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What was the Beat Generation?

Updated on May 2, 2011

Beat Generation is a term that became widely current in the mid-1950's in the United States to denote men and women in their teens and early twenties who affected an alienation (also referred to as disengagement and disaffiliation) from general society.

Their activities were marked by an experimental quest for new ways of living and a rejection of conventional values. Their attitudes were reflected from the beginning in poetry, and later in prose forms, the theater, and motion pictures, as well as in painting, sculpture, and other nonverbal arts.

Writing

Beat poetry exhibits a high degree of improvisation, "cut-up" effects, a juxtaposition of seemingly unrelated images, and an erotic orientation.

Following in the tradition of vers libre and tending to blur the line between poetry and prose, the beat writers early acknowledged the influence of Walt Whitman, James Joyce, Gertrude Stein, Ezra Pound, William Carlos Williams, Arthur Rimbaud, Federico Garcia Lorca, Bertolt Brecht, Pablo Neruda, and Jean Genet. They counted Kenneth Rexroth, Kenneth Patchen, and Henry Miller among their immediate precursors. Characteristic of beat prose was the disappearance of the "story line."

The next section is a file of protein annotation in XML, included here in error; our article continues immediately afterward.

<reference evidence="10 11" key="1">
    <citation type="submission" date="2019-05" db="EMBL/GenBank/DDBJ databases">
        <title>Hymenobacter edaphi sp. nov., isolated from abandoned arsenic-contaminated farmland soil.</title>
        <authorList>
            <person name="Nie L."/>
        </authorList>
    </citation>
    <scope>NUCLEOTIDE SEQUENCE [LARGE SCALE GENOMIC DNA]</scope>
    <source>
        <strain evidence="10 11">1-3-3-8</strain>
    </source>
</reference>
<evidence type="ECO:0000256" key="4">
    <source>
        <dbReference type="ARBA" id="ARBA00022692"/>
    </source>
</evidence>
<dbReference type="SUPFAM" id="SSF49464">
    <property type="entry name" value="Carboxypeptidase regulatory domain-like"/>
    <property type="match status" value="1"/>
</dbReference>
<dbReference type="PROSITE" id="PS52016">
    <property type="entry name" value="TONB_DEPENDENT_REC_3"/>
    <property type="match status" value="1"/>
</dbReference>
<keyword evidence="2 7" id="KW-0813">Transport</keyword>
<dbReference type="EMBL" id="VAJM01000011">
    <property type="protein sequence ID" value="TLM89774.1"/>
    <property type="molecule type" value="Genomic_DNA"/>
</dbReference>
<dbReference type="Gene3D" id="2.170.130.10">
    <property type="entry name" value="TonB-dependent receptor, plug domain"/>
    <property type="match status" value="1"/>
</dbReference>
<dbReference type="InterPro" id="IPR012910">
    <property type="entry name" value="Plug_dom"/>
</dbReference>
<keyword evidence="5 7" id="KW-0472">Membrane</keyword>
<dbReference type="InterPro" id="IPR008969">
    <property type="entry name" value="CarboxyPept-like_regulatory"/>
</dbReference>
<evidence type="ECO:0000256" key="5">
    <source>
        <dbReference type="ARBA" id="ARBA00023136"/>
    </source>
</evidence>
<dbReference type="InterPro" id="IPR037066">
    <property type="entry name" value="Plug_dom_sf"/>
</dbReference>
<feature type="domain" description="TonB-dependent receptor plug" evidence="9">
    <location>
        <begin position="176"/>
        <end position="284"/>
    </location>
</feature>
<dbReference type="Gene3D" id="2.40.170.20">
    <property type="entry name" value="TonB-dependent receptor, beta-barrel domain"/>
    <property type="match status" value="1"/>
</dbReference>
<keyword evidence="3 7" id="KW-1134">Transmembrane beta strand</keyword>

The first to achieve prominence in the poetry and prose of the beat mystique were Jack Kerouac, Allen Ginsberg, William Burroughs, and Lawrence Ferlinghetti. By the early 1960's, Michael McClure, Jack Spicer, and Philip Whalen were attracting an audience; by the mid-1960's the older and already influential but little read works of Charles Olson, Robert Duncan, and Gary Snyder were receiving recognition. In form and style, beat writings range from the oral "breath-length" line and free form improvisation to a highly controlled prosody, but nearly all beat writers followed Pound ("Make it new"), Williams ("The prosody of English does not apply to American"), and Charles Olson ("the HEAD, by way of the EAR to the SYLLABLE/ the HEART by way of the BREATH, to the LINE").

Other Fields

In the mid-1960's the beat, by way of pop art, op art, and camp, proliferated into the plastic arts and, by way of the "happening" or "total theater," into the theater. It invaded art films and music-from jazz to folk, to folk-rock, and to protest songs. In all the arts a reintegration was stressed, especially in California (North Beach in San Francisco and Venice "West" in Los Angeles), where poetry and jazz became a popular art form in coffee shops.

Beats involved themselves in the civil rights and peace movements and in campus anti-"multiversity" and free speech demonstrations. Their activities, which were regarded by some as signs of regeneration, were deplored by others under the blanket epithet "beatnik."

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